Monday, October 9, 2017

Carnegie Center for Art and History (Free!)

Fall is Pretty Awesome 

We miss some things about Texas, like breakfast tacos and Tex-mex. We don't miss the crazy September heat - fall in Indiana is perfect riding weather! The Biker finally had a free Thursday, so we zipped over to New Albany to check out their local history center. Admission is - yep, free!
New Albany is, yes, another Indiana city that lies on the other side of the Ohio River, across from Louisville. It's easiest to just imagine the Ohio River as a wiggling snake, running east and west. Louisville sits the south (Kentucky) side of the river. New Albany and Jeffersonville sit on the north (Indiana) side of the river, with smaller Clarksville squished between them. 

New Albany, like the other two towns, was founded on land  given to George Roger Clark, a Revolutionary War hero, and father of William Clark. (William is, of course, the same Clark who went tramping off with Meriwether Lewis on a grand surveying expedition)
The land was sold to the Scribner family, who established New Albany in 1813. Indiana became a state a couple of years later, and New Albany was chosen as the seat of Floyd County.  Floyd County, incidentally, was named after Davis Floyd, a politician, and a friend of Aaron Burr. 
New Albany was the biggest city in Indiana until just before the Civil War, when Indianapolis overtook it. New Albany's wealth came mostly from steamboat and the Ohio River in the nineteenth century, and from plywood and veneer in the twentieth century. Since we seem to be covering obscure Indiana history in this blog, let's take a moment to talk about the craziness of the streets on this side of the river. 

While citizens of New Albany were laying out their town, another fellow decided to plan out his own town, called Providence. If you pull up a map of New Albany, and look at the area just east of Fairview Cemetery, you will notice the numbered streets start doing some strange things and 10th becomes 11th. That's where these two different city plans clashed. Literally. 

Jeffersonville, in the meantime, decided to lay things out in a diagonal street grid. This created such a mess that the city later added a more traditional grid. The result is there are still a lot of weird random diagonal bits that don't quite mesh with the newer grid system.
Ahem, moving on. Got to love the architecture of Carnegie Libraries! The Carnegie Center is housed in the old Albany Public Library. Originally slated for demolition after the library moved into a bigger building, citizens saved it by creating a Floyd County Museum. Today, that museum has become the Carnegie Center and is run as part of the city's library system.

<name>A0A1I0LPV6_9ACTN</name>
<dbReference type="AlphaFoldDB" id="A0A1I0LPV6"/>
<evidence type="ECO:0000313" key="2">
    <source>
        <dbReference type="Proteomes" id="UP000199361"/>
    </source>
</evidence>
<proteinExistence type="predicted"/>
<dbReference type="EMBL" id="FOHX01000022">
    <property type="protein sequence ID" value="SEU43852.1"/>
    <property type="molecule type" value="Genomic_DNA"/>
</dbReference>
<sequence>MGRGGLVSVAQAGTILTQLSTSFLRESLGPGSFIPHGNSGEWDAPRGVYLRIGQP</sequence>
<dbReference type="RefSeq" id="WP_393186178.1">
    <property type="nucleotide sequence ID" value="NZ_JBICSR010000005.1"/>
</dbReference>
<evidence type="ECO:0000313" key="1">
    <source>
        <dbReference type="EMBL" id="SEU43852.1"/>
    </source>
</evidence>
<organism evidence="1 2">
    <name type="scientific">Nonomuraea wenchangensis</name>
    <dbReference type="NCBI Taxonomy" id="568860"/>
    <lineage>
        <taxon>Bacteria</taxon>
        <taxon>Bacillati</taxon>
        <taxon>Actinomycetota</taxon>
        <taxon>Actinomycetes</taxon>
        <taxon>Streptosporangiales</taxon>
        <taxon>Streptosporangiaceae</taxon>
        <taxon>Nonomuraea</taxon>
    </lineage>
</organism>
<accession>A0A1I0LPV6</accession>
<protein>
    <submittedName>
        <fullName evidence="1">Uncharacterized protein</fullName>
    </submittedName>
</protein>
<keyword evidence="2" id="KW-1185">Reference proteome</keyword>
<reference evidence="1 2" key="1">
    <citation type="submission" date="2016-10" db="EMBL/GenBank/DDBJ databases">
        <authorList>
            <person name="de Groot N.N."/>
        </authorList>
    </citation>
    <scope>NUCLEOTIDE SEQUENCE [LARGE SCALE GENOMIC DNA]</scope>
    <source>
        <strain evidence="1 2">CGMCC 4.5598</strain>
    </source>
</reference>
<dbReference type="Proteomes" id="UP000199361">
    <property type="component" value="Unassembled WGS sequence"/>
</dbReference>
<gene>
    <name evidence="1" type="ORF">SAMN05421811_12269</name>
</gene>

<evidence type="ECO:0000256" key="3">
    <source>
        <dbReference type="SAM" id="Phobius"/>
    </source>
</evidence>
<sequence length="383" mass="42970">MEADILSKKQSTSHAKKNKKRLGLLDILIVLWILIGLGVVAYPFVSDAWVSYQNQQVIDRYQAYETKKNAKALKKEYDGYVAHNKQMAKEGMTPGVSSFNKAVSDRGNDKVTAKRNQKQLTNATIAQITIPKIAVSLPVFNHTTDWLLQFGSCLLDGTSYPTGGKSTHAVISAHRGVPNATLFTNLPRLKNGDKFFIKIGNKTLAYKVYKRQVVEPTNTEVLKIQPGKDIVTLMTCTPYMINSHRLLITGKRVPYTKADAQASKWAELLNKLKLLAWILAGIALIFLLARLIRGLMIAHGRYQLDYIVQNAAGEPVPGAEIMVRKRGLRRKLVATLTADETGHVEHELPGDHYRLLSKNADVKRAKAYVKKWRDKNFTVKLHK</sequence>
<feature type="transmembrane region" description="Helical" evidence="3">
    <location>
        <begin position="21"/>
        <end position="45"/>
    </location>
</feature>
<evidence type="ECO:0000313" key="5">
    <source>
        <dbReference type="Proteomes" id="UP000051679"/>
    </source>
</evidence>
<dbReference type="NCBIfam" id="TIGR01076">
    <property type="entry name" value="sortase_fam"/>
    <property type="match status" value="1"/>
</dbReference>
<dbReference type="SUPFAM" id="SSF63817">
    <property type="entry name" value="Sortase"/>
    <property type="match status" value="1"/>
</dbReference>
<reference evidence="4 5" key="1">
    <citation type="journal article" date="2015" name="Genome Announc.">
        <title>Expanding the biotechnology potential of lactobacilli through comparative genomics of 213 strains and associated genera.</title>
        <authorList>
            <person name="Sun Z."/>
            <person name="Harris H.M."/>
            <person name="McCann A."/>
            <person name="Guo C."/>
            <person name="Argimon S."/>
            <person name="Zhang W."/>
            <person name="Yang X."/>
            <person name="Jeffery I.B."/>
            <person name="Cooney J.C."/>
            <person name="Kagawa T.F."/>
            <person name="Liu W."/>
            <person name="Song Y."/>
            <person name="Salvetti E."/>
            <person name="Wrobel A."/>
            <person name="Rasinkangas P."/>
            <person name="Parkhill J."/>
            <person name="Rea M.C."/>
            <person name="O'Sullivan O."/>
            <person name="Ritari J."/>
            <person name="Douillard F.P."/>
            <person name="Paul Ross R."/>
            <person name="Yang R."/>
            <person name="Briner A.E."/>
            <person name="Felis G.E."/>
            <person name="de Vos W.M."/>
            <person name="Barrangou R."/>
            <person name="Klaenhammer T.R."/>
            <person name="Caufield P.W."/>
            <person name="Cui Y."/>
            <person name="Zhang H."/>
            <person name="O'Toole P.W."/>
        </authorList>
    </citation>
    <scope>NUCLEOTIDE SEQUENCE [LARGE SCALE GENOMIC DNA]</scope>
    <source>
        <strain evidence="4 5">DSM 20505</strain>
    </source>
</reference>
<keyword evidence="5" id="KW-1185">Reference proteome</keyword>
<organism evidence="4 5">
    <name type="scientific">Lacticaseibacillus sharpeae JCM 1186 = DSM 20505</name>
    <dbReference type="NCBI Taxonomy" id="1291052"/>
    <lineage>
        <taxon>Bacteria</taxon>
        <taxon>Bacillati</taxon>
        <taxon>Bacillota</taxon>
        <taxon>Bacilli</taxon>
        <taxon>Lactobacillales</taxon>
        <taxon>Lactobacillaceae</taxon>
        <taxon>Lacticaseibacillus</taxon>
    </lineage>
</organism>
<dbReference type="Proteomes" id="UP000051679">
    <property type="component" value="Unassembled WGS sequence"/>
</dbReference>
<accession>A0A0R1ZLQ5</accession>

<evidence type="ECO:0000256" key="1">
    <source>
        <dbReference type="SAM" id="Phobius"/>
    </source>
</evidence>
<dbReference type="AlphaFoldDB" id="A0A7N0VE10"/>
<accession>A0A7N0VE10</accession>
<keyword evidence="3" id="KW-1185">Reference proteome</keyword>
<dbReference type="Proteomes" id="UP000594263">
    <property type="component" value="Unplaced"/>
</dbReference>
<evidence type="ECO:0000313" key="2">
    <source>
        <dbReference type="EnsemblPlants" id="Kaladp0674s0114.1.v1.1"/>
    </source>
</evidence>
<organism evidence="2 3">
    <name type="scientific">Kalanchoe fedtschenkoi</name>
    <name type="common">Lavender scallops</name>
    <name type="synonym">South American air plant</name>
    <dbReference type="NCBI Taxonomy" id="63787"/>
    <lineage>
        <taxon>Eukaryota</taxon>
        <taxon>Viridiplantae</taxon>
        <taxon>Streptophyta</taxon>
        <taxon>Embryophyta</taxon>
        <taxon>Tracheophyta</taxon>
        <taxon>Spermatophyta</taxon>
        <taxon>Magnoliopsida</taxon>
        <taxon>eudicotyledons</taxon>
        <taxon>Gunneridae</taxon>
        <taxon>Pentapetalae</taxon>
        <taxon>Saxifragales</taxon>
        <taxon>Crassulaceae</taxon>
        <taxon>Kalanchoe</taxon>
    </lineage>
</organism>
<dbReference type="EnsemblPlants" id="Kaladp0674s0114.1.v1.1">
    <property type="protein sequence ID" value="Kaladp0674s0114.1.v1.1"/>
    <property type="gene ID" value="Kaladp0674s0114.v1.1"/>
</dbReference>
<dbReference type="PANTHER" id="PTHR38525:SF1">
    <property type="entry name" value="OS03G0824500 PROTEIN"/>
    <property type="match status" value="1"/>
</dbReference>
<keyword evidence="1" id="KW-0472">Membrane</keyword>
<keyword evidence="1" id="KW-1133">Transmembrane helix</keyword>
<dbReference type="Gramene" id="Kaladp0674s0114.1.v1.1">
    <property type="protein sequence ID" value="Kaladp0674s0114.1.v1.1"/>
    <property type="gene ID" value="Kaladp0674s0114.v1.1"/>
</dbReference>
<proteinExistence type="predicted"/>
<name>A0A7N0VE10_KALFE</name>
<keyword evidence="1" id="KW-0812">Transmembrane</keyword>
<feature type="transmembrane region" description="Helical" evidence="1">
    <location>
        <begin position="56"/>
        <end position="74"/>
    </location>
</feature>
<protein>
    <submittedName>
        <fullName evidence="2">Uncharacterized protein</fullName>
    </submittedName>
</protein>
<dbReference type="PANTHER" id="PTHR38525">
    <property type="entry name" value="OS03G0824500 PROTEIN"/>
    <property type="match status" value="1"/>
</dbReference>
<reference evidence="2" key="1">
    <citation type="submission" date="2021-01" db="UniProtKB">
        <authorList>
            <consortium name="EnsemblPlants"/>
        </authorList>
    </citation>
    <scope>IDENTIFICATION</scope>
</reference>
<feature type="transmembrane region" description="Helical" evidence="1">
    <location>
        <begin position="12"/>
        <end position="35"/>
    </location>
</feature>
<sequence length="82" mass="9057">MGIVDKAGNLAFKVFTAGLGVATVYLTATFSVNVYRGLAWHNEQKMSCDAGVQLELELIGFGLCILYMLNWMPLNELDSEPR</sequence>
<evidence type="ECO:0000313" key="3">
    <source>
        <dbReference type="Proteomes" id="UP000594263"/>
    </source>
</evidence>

It turns out  the center was installing a couple of new exhibits in both gallery spaces, so we couldn't check out any local art. 
That's OK, there were still two interesting permanent exhibits to see. The first is on the life of Lucy Higgs Nichols.
Lucy was born a slave. When the Civil War broke out, she grabbed her baby and fled to a camp of Union Soldiers. The United States had just passed a law, allowing the troops to keep Confederate property (slaves), so she was given work in the camp as a nurse.
Sadly, Lucy's baby girl died soon after, and was buried at Vicksburg.  Lucy went on to serve with the Twenty-third Regiment from Indiana for the rest of the war. After the war, the men continued to consider her a fellow comrade. 

She was a member of her local veteran's group in New Albany, and men from the Twenty-Third helped her apply for a Civil War army pension. Like many nurses, her application was denied, so the men just kept on insisting - until Lucy's pension was passed by a special act! 
The other exhibit was called 'Ordinary People, Extraordinary Courage: Men and Women of the Underground Railroad'.
A slave who get across the Ohio River would be free. New Albany was the biggest city in Indiana before the Civil War, and a bustling port city of steamboats and trains. The result was New Albany was the final destination for many who traveled the Underground Railroad.
This also meant the abolitionists in New Albany were often active in the Underground Railroad.  Local owners of the railroads in the area would even give out free tickets that could be used by escaping slaves.
Unfortunately, the large number of freed slaves living in and around New Albany also created a lot of racial tension, and at least 3 blacks were killed during a riot in 1862. The exhibit does a very good job of showing people's views and opinions of both the Underground Railroad, and the racial issues surrounding slavery, without glossing over the ugly reality of what was happening in Indiana in the years leading up to the Civil War.
'The Search' by Barney Blight, outside the current New Albany Public Library.

Know before you go: The center has free admission, and is open Tuesday through Saturday, from 10am to 5:30pm. There is parking available behind the center. The center hosts several art and culture events throughout the year, and the public is welcome to attend these.


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